Monday, April 20, 2009

Stirring Up Hook

Dr. Pauly's "Tao of Poker" blog recently included a Babel Fish translation of a text from its original French to something akin to English. Babel Fish is renowned for producing unusual prose and it occurred to me that when dealing with poker lingo the online translator would have a particularly tough time. So I carried out a few experiments.

In order to establish the reliability of Babel Fish poker translations (hereafter BFPTs - I used to work for NASA and have never outgrown acronyms), I used it to translate text from English to a second language and then back to English again. Clearly if BFPTs were perfect the text produced by this process would be identical to that entered.

The fundamental finding of this research is that BFPTs are not perfect.

German provides a particular challenge. The English word "poker" is translated not as the card game but as the object that you use to poke a fire. Which, thanks to German compound nouns, is re-translated back into English as "stirring up hook." Now at some level this all makes perfect sense. A poker is indeed a sort of hook that is used to stir up ashes and coals and so forth. However it does represent a central problem for the reliability of German BFPTs.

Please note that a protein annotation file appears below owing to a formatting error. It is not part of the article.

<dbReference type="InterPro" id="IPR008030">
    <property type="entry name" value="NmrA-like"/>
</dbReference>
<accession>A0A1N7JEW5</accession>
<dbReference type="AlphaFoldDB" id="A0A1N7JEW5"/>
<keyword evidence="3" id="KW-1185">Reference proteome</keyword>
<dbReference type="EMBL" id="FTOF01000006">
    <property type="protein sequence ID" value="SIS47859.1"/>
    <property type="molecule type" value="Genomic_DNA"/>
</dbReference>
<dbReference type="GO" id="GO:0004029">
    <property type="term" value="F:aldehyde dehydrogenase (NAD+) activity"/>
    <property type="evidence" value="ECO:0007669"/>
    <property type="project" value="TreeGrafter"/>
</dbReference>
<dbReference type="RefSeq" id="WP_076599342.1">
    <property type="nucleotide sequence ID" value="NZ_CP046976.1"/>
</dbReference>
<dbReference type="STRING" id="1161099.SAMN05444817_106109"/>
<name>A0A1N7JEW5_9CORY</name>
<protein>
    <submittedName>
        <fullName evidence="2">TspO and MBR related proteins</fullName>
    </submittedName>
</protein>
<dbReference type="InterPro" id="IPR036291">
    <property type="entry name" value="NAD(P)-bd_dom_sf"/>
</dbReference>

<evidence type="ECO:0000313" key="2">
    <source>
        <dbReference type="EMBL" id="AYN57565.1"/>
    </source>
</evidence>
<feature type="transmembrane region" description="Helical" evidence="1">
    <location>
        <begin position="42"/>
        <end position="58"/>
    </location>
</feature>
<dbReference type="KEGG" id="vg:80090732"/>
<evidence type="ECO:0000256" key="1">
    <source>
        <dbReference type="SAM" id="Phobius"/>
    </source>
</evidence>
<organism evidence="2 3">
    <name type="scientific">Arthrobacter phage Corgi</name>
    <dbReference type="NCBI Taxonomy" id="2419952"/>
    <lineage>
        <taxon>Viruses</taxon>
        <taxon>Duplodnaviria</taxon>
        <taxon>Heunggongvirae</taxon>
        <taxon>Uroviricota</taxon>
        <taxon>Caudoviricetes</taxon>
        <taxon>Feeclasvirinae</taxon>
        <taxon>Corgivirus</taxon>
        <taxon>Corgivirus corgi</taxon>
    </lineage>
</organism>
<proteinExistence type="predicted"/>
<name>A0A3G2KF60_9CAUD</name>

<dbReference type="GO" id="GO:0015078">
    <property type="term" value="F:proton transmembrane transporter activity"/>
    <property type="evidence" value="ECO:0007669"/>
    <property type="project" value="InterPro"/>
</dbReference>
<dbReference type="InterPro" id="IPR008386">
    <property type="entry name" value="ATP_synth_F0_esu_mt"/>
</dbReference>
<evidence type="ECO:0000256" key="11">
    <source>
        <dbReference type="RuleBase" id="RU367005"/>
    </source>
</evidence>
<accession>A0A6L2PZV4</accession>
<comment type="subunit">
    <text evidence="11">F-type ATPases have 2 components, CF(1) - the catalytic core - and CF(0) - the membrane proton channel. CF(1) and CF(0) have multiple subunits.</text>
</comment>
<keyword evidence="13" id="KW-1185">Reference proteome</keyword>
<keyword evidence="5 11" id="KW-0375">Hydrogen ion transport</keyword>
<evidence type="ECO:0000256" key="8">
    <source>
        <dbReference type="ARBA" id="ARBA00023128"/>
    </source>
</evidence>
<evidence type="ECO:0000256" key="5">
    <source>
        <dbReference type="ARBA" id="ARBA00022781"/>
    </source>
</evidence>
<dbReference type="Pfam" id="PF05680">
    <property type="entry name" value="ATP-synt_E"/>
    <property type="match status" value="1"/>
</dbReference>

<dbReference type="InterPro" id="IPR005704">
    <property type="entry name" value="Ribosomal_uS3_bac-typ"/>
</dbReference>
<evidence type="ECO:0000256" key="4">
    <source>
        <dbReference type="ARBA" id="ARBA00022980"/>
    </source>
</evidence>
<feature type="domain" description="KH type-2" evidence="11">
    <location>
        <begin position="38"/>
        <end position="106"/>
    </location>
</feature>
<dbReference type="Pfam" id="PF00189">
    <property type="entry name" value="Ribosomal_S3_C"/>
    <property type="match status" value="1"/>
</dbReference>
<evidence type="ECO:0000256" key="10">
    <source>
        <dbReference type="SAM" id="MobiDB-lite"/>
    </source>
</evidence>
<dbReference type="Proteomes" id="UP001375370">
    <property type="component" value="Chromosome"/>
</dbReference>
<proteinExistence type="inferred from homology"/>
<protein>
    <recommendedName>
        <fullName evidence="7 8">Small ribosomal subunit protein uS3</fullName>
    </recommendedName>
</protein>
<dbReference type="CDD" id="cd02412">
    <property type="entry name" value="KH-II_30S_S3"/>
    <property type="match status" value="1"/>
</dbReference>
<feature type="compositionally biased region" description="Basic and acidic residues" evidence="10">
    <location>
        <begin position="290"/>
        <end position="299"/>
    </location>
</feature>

To provide an example and simultaneously avoid copyright infringement I used Babel Fish to translate a portion of my April 9th blog from English to German to English. The original text is:

Behind door number 2: cocktail waitresses with fake tits and free drinks, people who are bad at math who came here of their own volition and not because of a university Gen Ed requirement, bathrooms that always have enough paper towels and that are free from the angry scrawl of students who just failed my class and see fit to describe in fourth-grade handwriting and grammar their theories about how I am gay and/or nailing that girl in the front row in the denim miniskirt that they wanted to nail but never got anywhere because the girl in question found them indistinguishable from all the other terminally dull guys in baseball caps and sweatshirts, and... oh yes, sorry, I digressed. Behind door number 2: POKER.

The German BFPT of this passage is:

Behind door No. 2: Cocktail waitresses with falsified Tits and freely beverages, people, which are bad at Mathe, which came of their own expression of will and not because of a requirement Universitätsgen OD, bathroom, the always sufficient Papiertücher have and of the annoyed Scrawl of the class participants, the straight my category and fit, around in the fourth degrees handwriting and in the grammar to describe their theories left survey, how I am homosexual and/or am free the nailing of this girl in the first row in the Denimminirock, which they wanted to nail, but never received, everywhere because the girl, that nisht found them too differentiating of all other chaps in the baseball caps and the Sweatshirts, blunt at the end and… oh, is sadly questionable, I deviated. Behind door No. 2: STIRRING UP HOOK.